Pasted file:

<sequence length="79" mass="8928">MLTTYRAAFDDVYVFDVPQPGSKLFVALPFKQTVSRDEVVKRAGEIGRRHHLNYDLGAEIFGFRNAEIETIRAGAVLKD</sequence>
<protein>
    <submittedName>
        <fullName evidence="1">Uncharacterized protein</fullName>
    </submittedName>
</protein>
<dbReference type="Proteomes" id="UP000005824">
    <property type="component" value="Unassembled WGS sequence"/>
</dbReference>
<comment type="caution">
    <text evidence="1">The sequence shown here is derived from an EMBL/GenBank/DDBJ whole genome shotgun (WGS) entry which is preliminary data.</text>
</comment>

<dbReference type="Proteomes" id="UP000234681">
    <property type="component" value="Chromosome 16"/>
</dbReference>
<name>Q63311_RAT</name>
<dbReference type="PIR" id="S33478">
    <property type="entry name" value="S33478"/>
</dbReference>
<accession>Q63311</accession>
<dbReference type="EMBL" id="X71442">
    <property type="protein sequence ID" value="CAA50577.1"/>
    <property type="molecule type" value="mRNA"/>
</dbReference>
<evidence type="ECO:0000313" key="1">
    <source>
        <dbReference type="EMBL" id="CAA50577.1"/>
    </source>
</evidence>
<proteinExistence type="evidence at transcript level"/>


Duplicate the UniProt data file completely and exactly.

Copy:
<sequence length="79" mass="8928">MLTTYRAAFDDVYVFDVPQPGSKLFVALPFKQTVSRDEVVKRAGEIGRRHHLNYDLGAEIFGFRNAEIETIRAGAVLKD</sequence>
<protein>
    <submittedName>
        <fullName evidence="1">Uncharacterized protein</fullName>
    </submittedName>
</protein>
<dbReference type="Proteomes" id="UP000005824">
    <property type="component" value="Unassembled WGS sequence"/>
</dbReference>
<comment type="caution">
    <text evidence="1">The sequence shown here is derived from an EMBL/GenBank/DDBJ whole genome shotgun (WGS) entry which is preliminary data.</text>
</comment>

<dbReference type="Proteomes" id="UP000234681">
    <property type="component" value="Chromosome 16"/>
</dbReference>
<name>Q63311_RAT</name>
<dbReference type="PIR" id="S33478">
    <property type="entry name" value="S33478"/>
</dbReference>
<accession>Q63311</accession>
<dbReference type="EMBL" id="X71442">
    <property type="protein sequence ID" value="CAA50577.1"/>
    <property type="molecule type" value="mRNA"/>
</dbReference>
<evidence type="ECO:0000313" key="1">
    <source>
        <dbReference type="EMBL" id="CAA50577.1"/>
    </source>
</evidence>
<proteinExistence type="evidence at transcript level"/>